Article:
The plan was structured by Bayer in coordination with a small team of plaintiffs' lawyers who stood to be paid millions of dollars for their participation.
'Speedy compensation' for glyphosate victims
Proponents of the proposed class action plan told the judge it "will save lives," and provide "speedy compensation" to people who get NHL they blame on Roundup exposure.
But opponents said the proposal actually did little for cancer patients while benefiting Bayer and the lawyers who helped develop the plan.
At the heart of the objections is the view that if approved, the class action plan could limit the due process rights of people to go to trial and seek punitive damages awards in the future if they are diagnosed with NHL after Roundup exposure, while allowing Bayer to keep selling Roundup products with no express warning of a cancer risk on the label.
The limiting of plaintiffs' ability to seek punitive damages while not limiting Bayer's ability to keep selling Roundup distinguishes this settlement from any similar class action, according to an opposition brief filed by the nonprofit legal group Public Justice. The plan is a "blueprint for how manufacturers can cut off victims' rights to seek punitive damages from injuries caused by hazardous pesticides, the group said.
Monsanto's 'own system of justice'
Another key problem with the plan, according to critics, is that everyone in the United States who meets the criteria as a potential plaintiff would automatically become part of the class and subject to its provisions if they did not actively opt out of the class within a specified time period. If people did not opt out – even if they didn't know about the plan – they would be stripped of the right to seek punitive damages if they ever did file a lawsuit.
"Monsanto tried to buy its own system of justice and it is wonderful that the court saw through what they were trying to do," said lawyer Gerson Smoger, who is among the opponents. "The settlement would've been a travesty for those who use Roundup."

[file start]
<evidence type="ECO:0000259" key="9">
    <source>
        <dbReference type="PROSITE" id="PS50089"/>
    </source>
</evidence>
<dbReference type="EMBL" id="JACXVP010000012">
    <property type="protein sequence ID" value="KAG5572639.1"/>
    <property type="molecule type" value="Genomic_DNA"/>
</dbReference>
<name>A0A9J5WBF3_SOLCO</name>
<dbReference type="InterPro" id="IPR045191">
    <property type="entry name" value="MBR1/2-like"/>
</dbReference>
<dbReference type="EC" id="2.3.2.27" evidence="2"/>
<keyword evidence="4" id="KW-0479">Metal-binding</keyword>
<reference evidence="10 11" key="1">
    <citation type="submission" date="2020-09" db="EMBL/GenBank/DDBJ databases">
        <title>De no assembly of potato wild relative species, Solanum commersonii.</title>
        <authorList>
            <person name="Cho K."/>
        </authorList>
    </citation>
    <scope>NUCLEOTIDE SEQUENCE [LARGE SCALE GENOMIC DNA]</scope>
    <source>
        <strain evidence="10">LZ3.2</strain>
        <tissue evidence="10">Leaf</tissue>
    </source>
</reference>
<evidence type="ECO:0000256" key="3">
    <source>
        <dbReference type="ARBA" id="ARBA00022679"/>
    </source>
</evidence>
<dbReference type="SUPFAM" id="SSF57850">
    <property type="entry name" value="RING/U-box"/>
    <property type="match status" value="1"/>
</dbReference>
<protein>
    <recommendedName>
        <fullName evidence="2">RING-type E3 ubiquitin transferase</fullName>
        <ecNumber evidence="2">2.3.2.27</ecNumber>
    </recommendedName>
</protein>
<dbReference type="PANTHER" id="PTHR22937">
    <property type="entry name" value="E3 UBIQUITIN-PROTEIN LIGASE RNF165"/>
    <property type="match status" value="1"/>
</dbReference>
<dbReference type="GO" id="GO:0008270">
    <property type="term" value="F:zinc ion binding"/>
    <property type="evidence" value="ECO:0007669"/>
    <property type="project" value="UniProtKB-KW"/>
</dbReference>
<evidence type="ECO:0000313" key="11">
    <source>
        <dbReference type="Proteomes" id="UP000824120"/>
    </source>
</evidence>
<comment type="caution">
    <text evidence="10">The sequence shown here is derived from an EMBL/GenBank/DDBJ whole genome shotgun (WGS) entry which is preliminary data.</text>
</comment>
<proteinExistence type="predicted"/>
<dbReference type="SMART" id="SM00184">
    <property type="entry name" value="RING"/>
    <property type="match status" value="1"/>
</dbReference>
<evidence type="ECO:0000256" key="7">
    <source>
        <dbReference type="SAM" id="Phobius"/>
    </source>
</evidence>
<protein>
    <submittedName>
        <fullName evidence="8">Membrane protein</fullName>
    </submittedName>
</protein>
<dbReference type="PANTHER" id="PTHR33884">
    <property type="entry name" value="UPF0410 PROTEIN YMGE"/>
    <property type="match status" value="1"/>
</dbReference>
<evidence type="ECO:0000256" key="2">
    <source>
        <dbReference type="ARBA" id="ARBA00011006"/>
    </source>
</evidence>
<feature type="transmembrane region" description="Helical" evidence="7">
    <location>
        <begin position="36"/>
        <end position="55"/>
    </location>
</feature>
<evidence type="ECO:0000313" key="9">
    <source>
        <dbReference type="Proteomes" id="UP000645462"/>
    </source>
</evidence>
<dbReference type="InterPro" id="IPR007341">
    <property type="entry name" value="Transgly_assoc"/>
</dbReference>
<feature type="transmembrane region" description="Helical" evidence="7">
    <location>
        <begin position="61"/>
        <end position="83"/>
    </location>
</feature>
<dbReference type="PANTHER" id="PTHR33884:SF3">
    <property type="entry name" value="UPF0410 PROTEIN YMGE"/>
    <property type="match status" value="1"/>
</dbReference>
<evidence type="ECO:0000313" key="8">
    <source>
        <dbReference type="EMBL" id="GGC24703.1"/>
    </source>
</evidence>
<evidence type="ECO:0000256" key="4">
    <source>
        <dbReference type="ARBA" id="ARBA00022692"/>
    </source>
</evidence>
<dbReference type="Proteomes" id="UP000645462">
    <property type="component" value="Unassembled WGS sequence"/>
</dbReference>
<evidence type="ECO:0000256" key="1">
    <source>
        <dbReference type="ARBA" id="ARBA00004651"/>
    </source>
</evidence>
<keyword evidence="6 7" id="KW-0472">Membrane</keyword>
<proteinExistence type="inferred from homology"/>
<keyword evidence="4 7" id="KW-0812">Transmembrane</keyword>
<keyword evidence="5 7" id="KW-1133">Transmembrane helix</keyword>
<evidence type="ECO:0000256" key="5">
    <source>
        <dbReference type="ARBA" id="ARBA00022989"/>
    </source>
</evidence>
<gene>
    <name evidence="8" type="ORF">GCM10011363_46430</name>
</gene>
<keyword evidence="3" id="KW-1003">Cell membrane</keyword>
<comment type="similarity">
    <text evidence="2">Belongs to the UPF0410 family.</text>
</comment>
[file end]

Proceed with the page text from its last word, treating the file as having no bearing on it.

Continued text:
$11b Roundup litigation
The class action plan, which is separate from an $11 billion settlement of Roundup litigation announced by Bayer last June to address already filed lawsuits, needs approval from Chhabria. The judge has been overseeing the federal multidistrict Roundup litigation involving thousands of plaintiffs from around the United States.
Bayer's desire to find a settlement is "not surprising because the alternative to settling – continuing to lose trials left and right – is not attractive," the judge wrote in his ruling.
"In sum, the settlement proposed by these attorneys would accomplish a lot for Monsanto," he wrote. "It would substantially diminish the company's settlement exposure and litigation exposure at the back end, eliminating punitive damages and potentially increasing its chances of winning trials on compensatory damages. It would accomplish far less for the Roundup users who have not been diagnosed with NHL—and not nearly as much as the attorneys pushing this deal contend."
Carey Gillam is a journalist and author, and a public interest researcher for US Right to Know, a not-for-profit food industry research group. You can follow her on Twitter @careygillam.
Her new book is The Monsanto Papers: Deadly Secrets, Corporate Corruption, and One Man's Search for Justice, published by Island Press.